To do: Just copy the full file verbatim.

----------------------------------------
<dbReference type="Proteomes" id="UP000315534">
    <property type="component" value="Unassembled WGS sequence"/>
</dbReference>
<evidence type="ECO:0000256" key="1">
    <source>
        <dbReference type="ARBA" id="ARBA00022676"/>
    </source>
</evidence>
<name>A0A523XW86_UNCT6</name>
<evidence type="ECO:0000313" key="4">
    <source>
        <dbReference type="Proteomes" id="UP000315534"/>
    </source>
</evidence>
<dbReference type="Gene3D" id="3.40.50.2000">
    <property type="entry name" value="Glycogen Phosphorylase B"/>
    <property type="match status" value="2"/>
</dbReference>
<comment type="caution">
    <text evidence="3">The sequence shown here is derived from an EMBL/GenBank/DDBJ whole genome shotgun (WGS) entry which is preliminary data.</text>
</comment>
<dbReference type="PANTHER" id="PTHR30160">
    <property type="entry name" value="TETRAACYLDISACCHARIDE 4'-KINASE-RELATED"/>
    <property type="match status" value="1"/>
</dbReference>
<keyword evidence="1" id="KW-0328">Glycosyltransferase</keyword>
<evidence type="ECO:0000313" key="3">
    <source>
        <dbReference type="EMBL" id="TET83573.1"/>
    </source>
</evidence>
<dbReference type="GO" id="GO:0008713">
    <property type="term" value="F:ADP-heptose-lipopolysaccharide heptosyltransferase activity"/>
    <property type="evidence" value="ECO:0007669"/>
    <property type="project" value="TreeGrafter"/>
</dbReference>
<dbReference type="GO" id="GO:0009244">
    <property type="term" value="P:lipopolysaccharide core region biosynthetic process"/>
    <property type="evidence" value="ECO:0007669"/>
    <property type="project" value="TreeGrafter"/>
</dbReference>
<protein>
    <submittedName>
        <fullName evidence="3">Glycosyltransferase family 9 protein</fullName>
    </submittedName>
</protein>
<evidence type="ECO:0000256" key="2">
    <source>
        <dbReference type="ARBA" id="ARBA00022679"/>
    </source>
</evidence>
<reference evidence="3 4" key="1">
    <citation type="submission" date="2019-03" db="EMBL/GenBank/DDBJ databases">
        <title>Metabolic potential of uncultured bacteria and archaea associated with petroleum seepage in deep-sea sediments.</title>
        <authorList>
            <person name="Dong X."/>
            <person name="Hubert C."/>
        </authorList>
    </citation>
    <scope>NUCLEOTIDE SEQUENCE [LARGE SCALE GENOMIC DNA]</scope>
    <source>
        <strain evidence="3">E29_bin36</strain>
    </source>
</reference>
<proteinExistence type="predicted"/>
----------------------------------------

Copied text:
<dbReference type="Proteomes" id="UP000315534">
    <property type="component" value="Unassembled WGS sequence"/>
</dbReference>
<evidence type="ECO:0000256" key="1">
    <source>
        <dbReference type="ARBA" id="ARBA00022676"/>
    </source>
</evidence>
<name>A0A523XW86_UNCT6</name>
<evidence type="ECO:0000313" key="4">
    <source>
        <dbReference type="Proteomes" id="UP000315534"/>
    </source>
</evidence>
<dbReference type="Gene3D" id="3.40.50.2000">
    <property type="entry name" value="Glycogen Phosphorylase B"/>
    <property type="match status" value="2"/>
</dbReference>
<comment type="caution">
    <text evidence="3">The sequence shown here is derived from an EMBL/GenBank/DDBJ whole genome shotgun (WGS) entry which is preliminary data.</text>
</comment>
<dbReference type="PANTHER" id="PTHR30160">
    <property type="entry name" value="TETRAACYLDISACCHARIDE 4'-KINASE-RELATED"/>
    <property type="match status" value="1"/>
</dbReference>
<keyword evidence="1" id="KW-0328">Glycosyltransferase</keyword>
<evidence type="ECO:0000313" key="3">
    <source>
        <dbReference type="EMBL" id="TET83573.1"/>
    </source>
</evidence>
<dbReference type="GO" id="GO:0008713">
    <property type="term" value="F:ADP-heptose-lipopolysaccharide heptosyltransferase activity"/>
    <property type="evidence" value="ECO:0007669"/>
    <property type="project" value="TreeGrafter"/>
</dbReference>
<dbReference type="GO" id="GO:0009244">
    <property type="term" value="P:lipopolysaccharide core region biosynthetic process"/>
    <property type="evidence" value="ECO:0007669"/>
    <property type="project" value="TreeGrafter"/>
</dbReference>
<protein>
    <submittedName>
        <fullName evidence="3">Glycosyltransferase family 9 protein</fullName>
    </submittedName>
</protein>
<evidence type="ECO:0000256" key="2">
    <source>
        <dbReference type="ARBA" id="ARBA00022679"/>
    </source>
</evidence>
<reference evidence="3 4" key="1">
    <citation type="submission" date="2019-03" db="EMBL/GenBank/DDBJ databases">
        <title>Metabolic potential of uncultured bacteria and archaea associated with petroleum seepage in deep-sea sediments.</title>
        <authorList>
            <person name="Dong X."/>
            <person name="Hubert C."/>
        </authorList>
    </citation>
    <scope>NUCLEOTIDE SEQUENCE [LARGE SCALE GENOMIC DNA]</scope>
    <source>
        <strain evidence="3">E29_bin36</strain>
    </source>
</reference>
<proteinExistence type="predicted"/>